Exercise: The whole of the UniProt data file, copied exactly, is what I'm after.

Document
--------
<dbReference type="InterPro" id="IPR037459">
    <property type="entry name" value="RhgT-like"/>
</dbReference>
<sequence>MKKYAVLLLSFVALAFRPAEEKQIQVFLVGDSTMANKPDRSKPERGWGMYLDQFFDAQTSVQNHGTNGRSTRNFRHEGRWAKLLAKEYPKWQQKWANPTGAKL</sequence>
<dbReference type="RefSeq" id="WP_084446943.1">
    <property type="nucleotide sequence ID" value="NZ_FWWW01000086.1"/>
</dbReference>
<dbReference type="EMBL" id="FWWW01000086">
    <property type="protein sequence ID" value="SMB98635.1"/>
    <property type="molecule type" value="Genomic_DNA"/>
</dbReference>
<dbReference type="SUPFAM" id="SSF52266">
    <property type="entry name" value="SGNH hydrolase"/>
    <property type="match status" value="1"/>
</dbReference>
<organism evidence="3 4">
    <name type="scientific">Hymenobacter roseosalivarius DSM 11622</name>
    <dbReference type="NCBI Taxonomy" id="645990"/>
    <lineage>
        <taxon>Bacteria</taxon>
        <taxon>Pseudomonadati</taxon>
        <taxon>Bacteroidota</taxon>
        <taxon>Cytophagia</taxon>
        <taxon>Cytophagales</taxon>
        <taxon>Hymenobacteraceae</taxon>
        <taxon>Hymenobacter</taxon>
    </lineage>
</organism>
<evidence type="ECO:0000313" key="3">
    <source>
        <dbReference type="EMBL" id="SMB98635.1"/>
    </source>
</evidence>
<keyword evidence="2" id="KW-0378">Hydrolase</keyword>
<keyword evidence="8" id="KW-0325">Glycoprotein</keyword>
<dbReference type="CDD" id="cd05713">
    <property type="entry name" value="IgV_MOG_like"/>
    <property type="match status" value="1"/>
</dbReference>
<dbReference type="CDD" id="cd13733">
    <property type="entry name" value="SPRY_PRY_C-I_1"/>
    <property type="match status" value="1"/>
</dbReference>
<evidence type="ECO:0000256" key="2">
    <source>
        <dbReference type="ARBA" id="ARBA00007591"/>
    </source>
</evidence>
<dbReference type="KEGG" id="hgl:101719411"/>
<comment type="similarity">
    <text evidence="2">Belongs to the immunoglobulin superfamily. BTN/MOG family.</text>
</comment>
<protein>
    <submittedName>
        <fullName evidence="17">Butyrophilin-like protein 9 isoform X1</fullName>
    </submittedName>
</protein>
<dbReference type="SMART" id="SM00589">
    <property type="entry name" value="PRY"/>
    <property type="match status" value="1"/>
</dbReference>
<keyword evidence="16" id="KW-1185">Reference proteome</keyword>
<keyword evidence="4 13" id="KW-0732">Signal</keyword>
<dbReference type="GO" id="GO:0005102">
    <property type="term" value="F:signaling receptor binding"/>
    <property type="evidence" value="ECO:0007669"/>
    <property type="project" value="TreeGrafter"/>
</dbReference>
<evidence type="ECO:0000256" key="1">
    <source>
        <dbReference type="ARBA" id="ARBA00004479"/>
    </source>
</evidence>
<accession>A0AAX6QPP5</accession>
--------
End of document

<dbReference type="InterPro" id="IPR037459">
    <property type="entry name" value="RhgT-like"/>
</dbReference>
<sequence>MKKYAVLLLSFVALAFRPAEEKQIQVFLVGDSTMANKPDRSKPERGWGMYLDQFFDAQTSVQNHGTNGRSTRNFRHEGRWAKLLAKEYPKWQQKWANPTGAKL</sequence>
<dbReference type="RefSeq" id="WP_084446943.1">
    <property type="nucleotide sequence ID" value="NZ_FWWW01000086.1"/>
</dbReference>
<dbReference type="EMBL" id="FWWW01000086">
    <property type="protein sequence ID" value="SMB98635.1"/>
    <property type="molecule type" value="Genomic_DNA"/>
</dbReference>
<dbReference type="SUPFAM" id="SSF52266">
    <property type="entry name" value="SGNH hydrolase"/>
    <property type="match status" value="1"/>
</dbReference>
<organism evidence="3 4">
    <name type="scientific">Hymenobacter roseosalivarius DSM 11622</name>
    <dbReference type="NCBI Taxonomy" id="645990"/>
    <lineage>
        <taxon>Bacteria</taxon>
        <taxon>Pseudomonadati</taxon>
        <taxon>Bacteroidota</taxon>
        <taxon>Cytophagia</taxon>
        <taxon>Cytophagales</taxon>
        <taxon>Hymenobacteraceae</taxon>
        <taxon>Hymenobacter</taxon>
    </lineage>
</organism>
<evidence type="ECO:0000313" key="3">
    <source>
        <dbReference type="EMBL" id="SMB98635.1"/>
    </source>
</evidence>
<keyword evidence="2" id="KW-0378">Hydrolase</keyword>
<keyword evidence="8" id="KW-0325">Glycoprotein</keyword>
<dbReference type="CDD" id="cd05713">
    <property type="entry name" value="IgV_MOG_like"/>
    <property type="match status" value="1"/>
</dbReference>
<dbReference type="CDD" id="cd13733">
    <property type="entry name" value="SPRY_PRY_C-I_1"/>
    <property type="match status" value="1"/>
</dbReference>
<evidence type="ECO:0000256" key="2">
    <source>
        <dbReference type="ARBA" id="ARBA00007591"/>
    </source>
</evidence>
<dbReference type="KEGG" id="hgl:101719411"/>
<comment type="similarity">
    <text evidence="2">Belongs to the immunoglobulin superfamily. BTN/MOG family.</text>
</comment>
<protein>
    <submittedName>
        <fullName evidence="17">Butyrophilin-like protein 9 isoform X1</fullName>
    </submittedName>
</protein>
<dbReference type="SMART" id="SM00589">
    <property type="entry name" value="PRY"/>
    <property type="match status" value="1"/>
</dbReference>
<keyword evidence="16" id="KW-1185">Reference proteome</keyword>
<keyword evidence="4 13" id="KW-0732">Signal</keyword>
<dbReference type="GO" id="GO:0005102">
    <property type="term" value="F:signaling receptor binding"/>
    <property type="evidence" value="ECO:0007669"/>
    <property type="project" value="TreeGrafter"/>
</dbReference>
<evidence type="ECO:0000256" key="1">
    <source>
        <dbReference type="ARBA" id="ARBA00004479"/>
    </source>
</evidence>
<accession>A0AAX6QPP5</accession>